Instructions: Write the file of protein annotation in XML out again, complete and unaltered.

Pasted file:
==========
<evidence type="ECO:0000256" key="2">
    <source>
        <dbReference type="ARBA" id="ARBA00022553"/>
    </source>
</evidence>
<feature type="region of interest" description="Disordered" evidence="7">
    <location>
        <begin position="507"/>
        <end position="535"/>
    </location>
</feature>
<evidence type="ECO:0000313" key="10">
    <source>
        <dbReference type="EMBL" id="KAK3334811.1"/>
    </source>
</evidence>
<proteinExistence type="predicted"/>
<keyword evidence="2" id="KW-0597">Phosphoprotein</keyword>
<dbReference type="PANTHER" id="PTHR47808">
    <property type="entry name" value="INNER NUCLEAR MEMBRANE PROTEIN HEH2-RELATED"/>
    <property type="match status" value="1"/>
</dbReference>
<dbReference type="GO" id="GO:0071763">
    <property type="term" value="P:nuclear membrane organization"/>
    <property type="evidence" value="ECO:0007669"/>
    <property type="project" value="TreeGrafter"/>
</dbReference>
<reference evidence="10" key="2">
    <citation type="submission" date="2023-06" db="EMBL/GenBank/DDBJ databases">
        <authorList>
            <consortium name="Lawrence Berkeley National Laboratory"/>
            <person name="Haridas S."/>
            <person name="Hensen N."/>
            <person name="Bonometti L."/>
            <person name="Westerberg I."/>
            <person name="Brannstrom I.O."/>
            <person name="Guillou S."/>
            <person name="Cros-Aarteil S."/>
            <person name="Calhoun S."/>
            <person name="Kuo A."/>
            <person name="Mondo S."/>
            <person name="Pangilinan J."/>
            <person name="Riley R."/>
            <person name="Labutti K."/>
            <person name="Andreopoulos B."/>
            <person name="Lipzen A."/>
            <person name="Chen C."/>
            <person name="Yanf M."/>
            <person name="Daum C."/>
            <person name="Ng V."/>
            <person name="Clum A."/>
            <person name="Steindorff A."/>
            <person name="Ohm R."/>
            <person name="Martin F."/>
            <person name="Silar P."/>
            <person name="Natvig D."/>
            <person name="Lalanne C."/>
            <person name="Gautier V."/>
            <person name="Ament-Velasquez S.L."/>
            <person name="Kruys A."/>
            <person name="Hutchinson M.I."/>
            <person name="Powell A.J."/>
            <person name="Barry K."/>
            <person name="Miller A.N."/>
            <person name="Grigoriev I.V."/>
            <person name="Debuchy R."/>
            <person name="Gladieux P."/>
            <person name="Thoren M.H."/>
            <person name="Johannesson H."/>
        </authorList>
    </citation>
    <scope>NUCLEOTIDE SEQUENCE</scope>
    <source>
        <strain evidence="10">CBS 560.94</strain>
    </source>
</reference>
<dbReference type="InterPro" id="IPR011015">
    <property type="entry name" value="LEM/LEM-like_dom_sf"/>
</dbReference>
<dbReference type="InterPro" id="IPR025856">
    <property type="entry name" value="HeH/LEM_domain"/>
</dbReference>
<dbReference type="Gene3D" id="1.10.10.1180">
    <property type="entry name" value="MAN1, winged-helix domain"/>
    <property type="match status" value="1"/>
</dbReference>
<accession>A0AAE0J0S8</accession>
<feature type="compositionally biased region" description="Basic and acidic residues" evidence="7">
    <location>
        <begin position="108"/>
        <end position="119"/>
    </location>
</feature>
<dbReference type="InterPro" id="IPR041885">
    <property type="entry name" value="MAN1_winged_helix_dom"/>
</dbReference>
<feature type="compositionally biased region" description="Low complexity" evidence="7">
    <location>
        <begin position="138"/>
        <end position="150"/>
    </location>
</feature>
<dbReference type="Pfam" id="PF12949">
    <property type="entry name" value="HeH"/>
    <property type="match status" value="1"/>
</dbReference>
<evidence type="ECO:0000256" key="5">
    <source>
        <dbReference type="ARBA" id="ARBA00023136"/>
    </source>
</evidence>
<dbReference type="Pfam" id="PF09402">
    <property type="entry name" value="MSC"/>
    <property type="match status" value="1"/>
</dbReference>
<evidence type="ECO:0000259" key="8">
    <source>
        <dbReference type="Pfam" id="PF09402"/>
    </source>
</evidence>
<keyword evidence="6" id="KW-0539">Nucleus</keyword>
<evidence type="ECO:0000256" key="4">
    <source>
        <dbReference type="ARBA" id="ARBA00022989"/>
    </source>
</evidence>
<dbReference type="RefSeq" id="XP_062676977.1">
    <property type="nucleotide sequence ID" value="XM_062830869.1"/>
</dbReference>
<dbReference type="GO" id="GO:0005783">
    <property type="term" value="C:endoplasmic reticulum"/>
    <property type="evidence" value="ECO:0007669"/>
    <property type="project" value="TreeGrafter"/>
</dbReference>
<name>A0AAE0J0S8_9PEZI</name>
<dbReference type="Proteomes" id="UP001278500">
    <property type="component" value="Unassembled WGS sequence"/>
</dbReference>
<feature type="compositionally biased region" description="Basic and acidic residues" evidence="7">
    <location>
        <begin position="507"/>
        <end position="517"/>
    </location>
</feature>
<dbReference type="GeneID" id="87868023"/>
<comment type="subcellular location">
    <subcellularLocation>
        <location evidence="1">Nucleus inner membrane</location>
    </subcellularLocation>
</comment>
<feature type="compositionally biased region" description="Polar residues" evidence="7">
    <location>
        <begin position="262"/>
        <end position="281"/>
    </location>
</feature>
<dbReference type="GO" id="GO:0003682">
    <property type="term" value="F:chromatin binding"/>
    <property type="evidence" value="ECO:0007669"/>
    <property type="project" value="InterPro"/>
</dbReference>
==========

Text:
<evidence type="ECO:0000256" key="2">
    <source>
        <dbReference type="ARBA" id="ARBA00022553"/>
    </source>
</evidence>
<feature type="region of interest" description="Disordered" evidence="7">
    <location>
        <begin position="507"/>
        <end position="535"/>
    </location>
</feature>
<evidence type="ECO:0000313" key="10">
    <source>
        <dbReference type="EMBL" id="KAK3334811.1"/>
    </source>
</evidence>
<proteinExistence type="predicted"/>
<keyword evidence="2" id="KW-0597">Phosphoprotein</keyword>
<dbReference type="PANTHER" id="PTHR47808">
    <property type="entry name" value="INNER NUCLEAR MEMBRANE PROTEIN HEH2-RELATED"/>
    <property type="match status" value="1"/>
</dbReference>
<dbReference type="GO" id="GO:0071763">
    <property type="term" value="P:nuclear membrane organization"/>
    <property type="evidence" value="ECO:0007669"/>
    <property type="project" value="TreeGrafter"/>
</dbReference>
<reference evidence="10" key="2">
    <citation type="submission" date="2023-06" db="EMBL/GenBank/DDBJ databases">
        <authorList>
            <consortium name="Lawrence Berkeley National Laboratory"/>
            <person name="Haridas S."/>
            <person name="Hensen N."/>
            <person name="Bonometti L."/>
            <person name="Westerberg I."/>
            <person name="Brannstrom I.O."/>
            <person name="Guillou S."/>
            <person name="Cros-Aarteil S."/>
            <person name="Calhoun S."/>
            <person name="Kuo A."/>
            <person name="Mondo S."/>
            <person name="Pangilinan J."/>
            <person name="Riley R."/>
            <person name="Labutti K."/>
            <person name="Andreopoulos B."/>
            <person name="Lipzen A."/>
            <person name="Chen C."/>
            <person name="Yanf M."/>
            <person name="Daum C."/>
            <person name="Ng V."/>
            <person name="Clum A."/>
            <person name="Steindorff A."/>
            <person name="Ohm R."/>
            <person name="Martin F."/>
            <person name="Silar P."/>
            <person name="Natvig D."/>
            <person name="Lalanne C."/>
            <person name="Gautier V."/>
            <person name="Ament-Velasquez S.L."/>
            <person name="Kruys A."/>
            <person name="Hutchinson M.I."/>
            <person name="Powell A.J."/>
            <person name="Barry K."/>
            <person name="Miller A.N."/>
            <person name="Grigoriev I.V."/>
            <person name="Debuchy R."/>
            <person name="Gladieux P."/>
            <person name="Thoren M.H."/>
            <person name="Johannesson H."/>
        </authorList>
    </citation>
    <scope>NUCLEOTIDE SEQUENCE</scope>
    <source>
        <strain evidence="10">CBS 560.94</strain>
    </source>
</reference>
<dbReference type="InterPro" id="IPR011015">
    <property type="entry name" value="LEM/LEM-like_dom_sf"/>
</dbReference>
<dbReference type="InterPro" id="IPR025856">
    <property type="entry name" value="HeH/LEM_domain"/>
</dbReference>
<dbReference type="Gene3D" id="1.10.10.1180">
    <property type="entry name" value="MAN1, winged-helix domain"/>
    <property type="match status" value="1"/>
</dbReference>
<accession>A0AAE0J0S8</accession>
<feature type="compositionally biased region" description="Basic and acidic residues" evidence="7">
    <location>
        <begin position="108"/>
        <end position="119"/>
    </location>
</feature>
<dbReference type="InterPro" id="IPR041885">
    <property type="entry name" value="MAN1_winged_helix_dom"/>
</dbReference>
<feature type="compositionally biased region" description="Low complexity" evidence="7">
    <location>
        <begin position="138"/>
        <end position="150"/>
    </location>
</feature>
<dbReference type="Pfam" id="PF12949">
    <property type="entry name" value="HeH"/>
    <property type="match status" value="1"/>
</dbReference>
<evidence type="ECO:0000256" key="5">
    <source>
        <dbReference type="ARBA" id="ARBA00023136"/>
    </source>
</evidence>
<dbReference type="Pfam" id="PF09402">
    <property type="entry name" value="MSC"/>
    <property type="match status" value="1"/>
</dbReference>
<evidence type="ECO:0000259" key="8">
    <source>
        <dbReference type="Pfam" id="PF09402"/>
    </source>
</evidence>
<keyword evidence="6" id="KW-0539">Nucleus</keyword>
<evidence type="ECO:0000256" key="4">
    <source>
        <dbReference type="ARBA" id="ARBA00022989"/>
    </source>
</evidence>
<dbReference type="RefSeq" id="XP_062676977.1">
    <property type="nucleotide sequence ID" value="XM_062830869.1"/>
</dbReference>
<dbReference type="GO" id="GO:0005783">
    <property type="term" value="C:endoplasmic reticulum"/>
    <property type="evidence" value="ECO:0007669"/>
    <property type="project" value="TreeGrafter"/>
</dbReference>
<name>A0AAE0J0S8_9PEZI</name>
<dbReference type="Proteomes" id="UP001278500">
    <property type="component" value="Unassembled WGS sequence"/>
</dbReference>
<feature type="compositionally biased region" description="Basic and acidic residues" evidence="7">
    <location>
        <begin position="507"/>
        <end position="517"/>
    </location>
</feature>
<dbReference type="GeneID" id="87868023"/>
<comment type="subcellular location">
    <subcellularLocation>
        <location evidence="1">Nucleus inner membrane</location>
    </subcellularLocation>
</comment>
<feature type="compositionally biased region" description="Polar residues" evidence="7">
    <location>
        <begin position="262"/>
        <end position="281"/>
    </location>
</feature>
<dbReference type="GO" id="GO:0003682">
    <property type="term" value="F:chromatin binding"/>
    <property type="evidence" value="ECO:0007669"/>
    <property type="project" value="InterPro"/>
</dbReference>